Nr2 print as an agent of change

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Nr2 print as an agent of change

  1. 1. Lecture 2: Print as an Agent of Change (cont)Key publication: The Printing Press as an Agent ofChange: Communications and CulturalTransformations in Early-Modern Europe, (1979),Elizabeth Eisenstein4. A restructuring of the thinking processesTitle pages “contributed to new habits of placing and dating”(Eisenstein 1979:106).Print also created a cultural inclination to systematize knowledge.
  2. 2. Print formats re-structured the ‘cognitive space’ They imposed a peculiarly Indo-European filter Print reifies the Aristotelian notion of contrarity and binary logic.Question: Is the hyperlinked hologram world of the Internet ‘linear’?Print restructures the perception of time into the linearpattern of narrative Renaissance man onwards saw time as an object to be visualised. Question: Did print really create a linear sense of time? Question: Are attention spans really shorter in the modern era?
  3. 3. 5. A new industry of information workers was created. Intangible information could now be sold as an information product.6. Novelty became valorised for its own sake. ‘Original’ once meant ab origine. Now it meant novelty. Novelty - the latest thing - acquired commodity value ‘Newe Herrings, new, wee must crye!’ Thomas Nashe, 1592 Defoe and Richardson (mid 18thc): the first authors of fiction who were genuinely ‘original’ in their plots
  4. 4. 7. Print provoked censorshipA threat! Now information could be managed by the hoi polloi and notauthority A dialectic began: censorship versus free expression Censors The press Guild censorship: eg. Culpepper State censorship: rise of the Stationers’ Hall: eg.Ben Jonson (right) Church censorship: eg. Martin Marprelate Some clerics welcomed print; others feared it
  5. 5. Question: why did the 18thc also see provocative opinions- if they werenot seditious - being increasingly tolerated in newspapers?Question: has state censorship in Western culture really lapsed?
  6. 6. Question: ‘howmany angels candance upon thehead of a pin?’Caution: the question may not be as foolish asit seems…
  7. 7. 8. Print ‘fixed’ material from the past. ‘Typographical fixity’ (Eisenstein 1979: 1, 116-20) “Works ‘brought to light’ in this period [from 16thc onwards] remained in the public domain forever after” (Eisenstein 1979:210).9. Print also ‘fixed’ ideas for future examination. • A book can be successively revised and reprinted; ephemera are lost Plays were considered ephemeral until early 17th century • A good memory was now unnecessary • Book packaging imposed a spurious perfection on volatile manuscripts. • A book conveys ‘immortality’ on an author Question: Did text really fix ideas?
  8. 8. 10. Printed documents had high credibility and prestige. The oral word acquired substance. Books became status icons. Appeal to exclusivity11. Print created the concept of intellectual ownership. The book invented the author… and the author invented copyright “Printing forced legal definitions of what belonged in the public domain…the terms plagiarism and copyright did not exist for the minstrel. It was only after printing that they began to hold significance for the author" (Eisenstein 1979:120)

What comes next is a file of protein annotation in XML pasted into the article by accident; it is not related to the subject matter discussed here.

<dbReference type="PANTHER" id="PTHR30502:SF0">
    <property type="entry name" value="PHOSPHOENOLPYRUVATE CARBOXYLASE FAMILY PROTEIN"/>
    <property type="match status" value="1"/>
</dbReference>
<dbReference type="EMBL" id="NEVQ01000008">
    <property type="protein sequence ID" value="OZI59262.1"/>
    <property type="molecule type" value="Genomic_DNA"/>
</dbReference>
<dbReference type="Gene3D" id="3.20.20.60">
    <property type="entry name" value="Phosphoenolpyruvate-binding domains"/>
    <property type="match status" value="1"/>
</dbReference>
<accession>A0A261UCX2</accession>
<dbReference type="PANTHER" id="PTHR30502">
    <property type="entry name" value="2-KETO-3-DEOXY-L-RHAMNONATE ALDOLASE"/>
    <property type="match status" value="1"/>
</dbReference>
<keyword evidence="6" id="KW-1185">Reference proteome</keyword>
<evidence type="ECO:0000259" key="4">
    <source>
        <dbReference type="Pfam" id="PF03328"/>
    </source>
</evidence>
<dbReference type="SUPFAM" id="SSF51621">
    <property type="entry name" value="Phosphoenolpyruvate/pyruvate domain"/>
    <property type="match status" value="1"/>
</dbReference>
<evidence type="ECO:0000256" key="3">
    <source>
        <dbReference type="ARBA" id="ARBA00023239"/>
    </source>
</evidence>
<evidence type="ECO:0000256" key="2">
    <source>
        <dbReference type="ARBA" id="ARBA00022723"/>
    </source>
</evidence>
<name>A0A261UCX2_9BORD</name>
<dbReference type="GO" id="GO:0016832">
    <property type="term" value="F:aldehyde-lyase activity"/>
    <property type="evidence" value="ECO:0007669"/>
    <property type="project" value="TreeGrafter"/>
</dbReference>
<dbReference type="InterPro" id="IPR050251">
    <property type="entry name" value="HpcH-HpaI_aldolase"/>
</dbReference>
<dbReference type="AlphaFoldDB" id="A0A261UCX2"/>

9. 9. Question: Who is the ‘author’ of a book today? Does it matter? How could reviewers critique a book written by a computer program?
  10. 10. 12. Print developed the concept of privacy as an entitlement Question: was print really responsible for the growth of privacy? Or did privacy really grow with the development of chimneys?
  11. 11. 13. Print became a tool of self-fashioning Self-aggrandisement. Automythopoeia. Bloggo ergo sum?
  12. 12. SummaryEisenstein argues that print was an ‘agent of change’ that had an effecton:-· The Rise of Science: Cartography, Astronomy, Botany etc; TheRise of Exploration and Exploitation of the Natural World; Scepticism andrejection of classical authority and deductive principles (arguing fromauthority).· Religion: Reformation, Challenges to the Authority of theChurch, Religious Wars, Rise of Secularism; 18thc anti-clericalism· The Early Modern Economy: The Rise of Mercantilism and earlyCapitalism; the commodification of the word· The Sense of Individuality and Self-Reliance in Western Culture:The Rise of Bourgeoisie and the sturdyindividual, private, subjective, independent· Medieval Universities: Challenges to the Old Authorities and OldMethods of Learning, The Move towards the 17thc Enlightenment (seeHabermas and Lecture Three); major shifts in sensibility (eg joke booksbecame more human…)
  13. 13. Assignment:Eisenstein argues that other conditions present in northernEuropean culture allowed print to act as an agent of change. Printwas not always or necessarily itself an agent of change.Write a short 500-word paper in an academic register andformat, with citations and a terse bibliography, on the topic:If we accept that the Internet is inarguably correlated with ‘change’in processes of human behaviour and cognition, is the Internet byitself an agent of change? Or is it merely associated with changesin behaviour and cognition which may be occurring by means ofother agents entirely? Conceivably, are both arguments defensible?Advance your argument with illustrative examples and citations.

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